The petition, which had nearly 580,000 signatures as of Friday afternoon, notes New York State Department of Health guidelines “determined a support person … is essential to care for the patient during labor, delivery and in the postpartum period.”

The ban on visitors at the private hospital systems had caused a surge in requests for home births, midwives and doulas told THE CITY earlier this week.

Newborns at Risk

The city’s 11 public hospitals, as well as some others throughout the city, had continued to allow one support person in the delivery room.

“The decision made by our public hospitals is: Partners should be allowed for the process of labor and when a woman is giving birth,” Mayor Bill de Blasio told reporters Tuesday.

The private hospitals’ decision to ban delivery room visitors and limit those in neonatal intensive care units and maternity wards was made “to promote the safety of our new mothers and children,” according to the New York Presbyterian website.

The Columbia University Irving Medical Center in Washington Heights. Credit: Adam Hoglund/Shutterstock

Seven pregnant patients at Columbia University Medical Center, part of the New York-Presbyterian medical system, tested positive for coronavirus in recent weeks, according to a report in the American Journal of Obstetrics and Gynecology published Thursday.

Two of those women had no symptoms when they arrived at the hospital, only to fall ill soon after giving birth, the report noted.

“While this policy might seem Draconian,” the report said of the no-visitor rule, “it should increase the protection of the mothers we care for, their infants, and the obstetric care team, by recognizing what series like this teach us: there is currently no easy way to clinically predict COVID-19 infection in asymptomatic people.”

‘Super, Super Strict’

Late Saturday, New York-Presbyterian indicated it will follow the state’s directive. “We will comply with the Executive Order regarding visitors for obstetric patients, effective immediately,” the hospital said in a statement. “Our highest priority continues to be the safety and wellbeing of our patients, their families, and our staff.”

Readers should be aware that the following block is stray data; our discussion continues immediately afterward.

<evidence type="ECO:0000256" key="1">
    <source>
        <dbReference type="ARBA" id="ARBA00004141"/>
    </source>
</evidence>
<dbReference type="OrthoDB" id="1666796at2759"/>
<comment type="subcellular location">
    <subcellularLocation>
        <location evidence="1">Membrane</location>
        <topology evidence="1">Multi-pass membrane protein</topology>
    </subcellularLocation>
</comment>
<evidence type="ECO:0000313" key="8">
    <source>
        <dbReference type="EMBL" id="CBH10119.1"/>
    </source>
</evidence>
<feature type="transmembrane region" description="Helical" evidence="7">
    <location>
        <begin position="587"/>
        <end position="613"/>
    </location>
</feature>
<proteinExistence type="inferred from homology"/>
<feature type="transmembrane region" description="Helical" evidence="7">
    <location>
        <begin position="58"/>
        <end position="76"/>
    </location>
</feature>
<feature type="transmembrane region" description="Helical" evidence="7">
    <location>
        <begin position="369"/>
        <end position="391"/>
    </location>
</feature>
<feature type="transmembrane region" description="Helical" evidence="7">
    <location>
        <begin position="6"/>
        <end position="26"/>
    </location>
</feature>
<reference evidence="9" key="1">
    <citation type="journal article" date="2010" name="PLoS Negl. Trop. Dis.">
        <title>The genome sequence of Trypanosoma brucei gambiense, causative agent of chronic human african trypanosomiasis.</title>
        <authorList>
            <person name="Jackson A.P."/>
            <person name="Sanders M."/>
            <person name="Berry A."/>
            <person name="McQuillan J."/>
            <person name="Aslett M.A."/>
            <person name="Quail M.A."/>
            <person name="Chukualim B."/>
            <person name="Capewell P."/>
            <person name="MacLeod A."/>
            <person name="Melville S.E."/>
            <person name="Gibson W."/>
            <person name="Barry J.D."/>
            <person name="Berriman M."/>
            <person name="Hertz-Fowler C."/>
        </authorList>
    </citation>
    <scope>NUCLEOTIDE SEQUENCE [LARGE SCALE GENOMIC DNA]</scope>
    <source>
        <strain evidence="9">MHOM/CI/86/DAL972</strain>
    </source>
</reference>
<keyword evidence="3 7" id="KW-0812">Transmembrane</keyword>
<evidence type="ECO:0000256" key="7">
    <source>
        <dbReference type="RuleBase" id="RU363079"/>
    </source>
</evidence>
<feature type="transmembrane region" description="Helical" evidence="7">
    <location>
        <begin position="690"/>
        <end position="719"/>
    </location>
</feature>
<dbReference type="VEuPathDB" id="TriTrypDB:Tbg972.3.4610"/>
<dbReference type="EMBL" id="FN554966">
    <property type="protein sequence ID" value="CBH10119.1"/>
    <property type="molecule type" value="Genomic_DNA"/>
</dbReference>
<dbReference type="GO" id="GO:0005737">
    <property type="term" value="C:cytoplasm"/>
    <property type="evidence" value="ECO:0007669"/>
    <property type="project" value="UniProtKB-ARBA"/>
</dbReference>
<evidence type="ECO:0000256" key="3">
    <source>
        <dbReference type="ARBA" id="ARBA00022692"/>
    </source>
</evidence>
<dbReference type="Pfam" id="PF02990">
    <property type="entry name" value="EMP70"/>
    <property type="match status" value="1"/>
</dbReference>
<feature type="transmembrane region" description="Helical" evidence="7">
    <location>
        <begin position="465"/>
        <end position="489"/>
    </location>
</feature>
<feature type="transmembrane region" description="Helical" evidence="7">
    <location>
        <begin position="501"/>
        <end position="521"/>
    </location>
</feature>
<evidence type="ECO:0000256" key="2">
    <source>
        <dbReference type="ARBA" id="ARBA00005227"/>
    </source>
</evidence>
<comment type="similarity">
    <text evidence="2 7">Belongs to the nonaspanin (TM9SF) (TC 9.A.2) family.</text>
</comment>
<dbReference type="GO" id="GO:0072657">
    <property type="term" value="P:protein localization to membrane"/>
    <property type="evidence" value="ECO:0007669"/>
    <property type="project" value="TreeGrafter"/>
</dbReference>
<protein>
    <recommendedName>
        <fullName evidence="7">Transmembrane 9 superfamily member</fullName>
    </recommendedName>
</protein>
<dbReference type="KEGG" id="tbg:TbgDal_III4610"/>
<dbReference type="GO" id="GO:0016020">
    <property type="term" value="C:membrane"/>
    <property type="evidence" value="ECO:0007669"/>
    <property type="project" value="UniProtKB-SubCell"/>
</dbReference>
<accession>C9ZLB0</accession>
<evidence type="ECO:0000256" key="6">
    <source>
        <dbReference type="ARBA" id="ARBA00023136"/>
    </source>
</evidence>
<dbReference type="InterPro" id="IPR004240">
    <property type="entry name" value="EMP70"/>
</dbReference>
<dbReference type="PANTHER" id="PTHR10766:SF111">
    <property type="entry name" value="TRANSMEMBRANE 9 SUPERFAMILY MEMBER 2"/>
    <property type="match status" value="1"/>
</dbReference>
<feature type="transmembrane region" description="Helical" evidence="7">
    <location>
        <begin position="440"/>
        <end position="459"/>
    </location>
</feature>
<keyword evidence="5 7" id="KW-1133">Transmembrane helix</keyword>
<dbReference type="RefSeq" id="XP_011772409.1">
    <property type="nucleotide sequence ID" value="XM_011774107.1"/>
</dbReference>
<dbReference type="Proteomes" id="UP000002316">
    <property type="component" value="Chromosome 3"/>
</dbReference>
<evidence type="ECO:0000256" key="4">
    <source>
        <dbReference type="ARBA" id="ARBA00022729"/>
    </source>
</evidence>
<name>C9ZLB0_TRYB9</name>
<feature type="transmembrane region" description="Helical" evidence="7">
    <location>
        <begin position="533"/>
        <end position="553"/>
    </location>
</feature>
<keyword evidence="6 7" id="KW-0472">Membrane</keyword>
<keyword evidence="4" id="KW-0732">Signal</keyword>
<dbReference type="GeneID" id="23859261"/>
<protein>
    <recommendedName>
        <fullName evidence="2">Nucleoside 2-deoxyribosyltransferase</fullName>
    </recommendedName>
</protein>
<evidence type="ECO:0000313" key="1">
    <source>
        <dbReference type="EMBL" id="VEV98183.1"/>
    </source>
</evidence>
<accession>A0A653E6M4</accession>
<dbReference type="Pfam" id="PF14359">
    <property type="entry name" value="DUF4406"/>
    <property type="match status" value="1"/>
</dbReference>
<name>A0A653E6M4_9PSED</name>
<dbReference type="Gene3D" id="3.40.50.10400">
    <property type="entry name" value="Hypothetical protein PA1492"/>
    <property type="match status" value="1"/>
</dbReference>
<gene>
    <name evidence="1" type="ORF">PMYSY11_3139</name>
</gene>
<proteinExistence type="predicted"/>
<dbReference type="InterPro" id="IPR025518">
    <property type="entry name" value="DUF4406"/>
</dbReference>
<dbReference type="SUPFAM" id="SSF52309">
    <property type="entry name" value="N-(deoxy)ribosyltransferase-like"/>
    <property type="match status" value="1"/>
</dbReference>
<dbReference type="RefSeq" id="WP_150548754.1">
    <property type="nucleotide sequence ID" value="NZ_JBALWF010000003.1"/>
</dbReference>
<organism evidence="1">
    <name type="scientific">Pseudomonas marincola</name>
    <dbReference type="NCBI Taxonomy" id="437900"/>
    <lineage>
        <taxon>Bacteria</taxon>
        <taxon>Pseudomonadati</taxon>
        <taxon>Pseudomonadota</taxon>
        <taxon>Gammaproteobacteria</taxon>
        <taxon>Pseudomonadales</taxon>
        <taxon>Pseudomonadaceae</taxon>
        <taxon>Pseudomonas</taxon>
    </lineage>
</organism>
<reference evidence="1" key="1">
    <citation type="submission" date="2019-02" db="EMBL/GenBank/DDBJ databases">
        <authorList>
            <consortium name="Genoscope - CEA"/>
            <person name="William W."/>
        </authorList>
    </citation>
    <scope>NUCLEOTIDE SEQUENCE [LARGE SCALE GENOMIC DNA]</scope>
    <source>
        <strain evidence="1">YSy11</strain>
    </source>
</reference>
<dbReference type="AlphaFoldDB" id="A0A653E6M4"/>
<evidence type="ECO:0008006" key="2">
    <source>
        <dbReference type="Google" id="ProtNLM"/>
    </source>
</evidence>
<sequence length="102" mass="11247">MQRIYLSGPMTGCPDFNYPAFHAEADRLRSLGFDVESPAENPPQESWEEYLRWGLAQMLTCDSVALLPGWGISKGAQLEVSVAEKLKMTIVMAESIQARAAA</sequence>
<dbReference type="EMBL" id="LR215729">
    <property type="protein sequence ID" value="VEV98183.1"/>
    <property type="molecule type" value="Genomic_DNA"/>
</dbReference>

Mount Sinai acknowledged the new guidance Saturday morning without committing to follow it but did so later in the day.

“In partnership with New York State, effective today, we will permit one healthy partner to join the expectant mother for labor and delivery,” said spokesperson Renatt Brodsky. “We have always — and will always — make these difficult decisions with the best of intentions and safety of the mother, baby and our staff as our guiding principle.”

Some parents say they understood a need for a ban on partners.

“At first, I cried and thought it was so unfair to allow only one of us to see them, especially for parents of multiples,” said a mom of preemies born two months early at New York-Presbyterian who did not want to be identified.

“Honestly, though, in some ways it took away some of the guilt. I am terrified that somebody — even me — might make my babies sick. I am scrubbing the car with Lysol wipes, and washing my hands 80,000 times a day, but you don’t really know how careful other people are. It was hard enough dealing with everything before it hit the fan with a pandemic.”

Her babies spent five and a half weeks in New York-Presbyterian Neonatal Intensive Care Unit before they were finally able to be moved to another NICU nearer the family home Friday. That hospital allows two visitors per family, but only one at a time.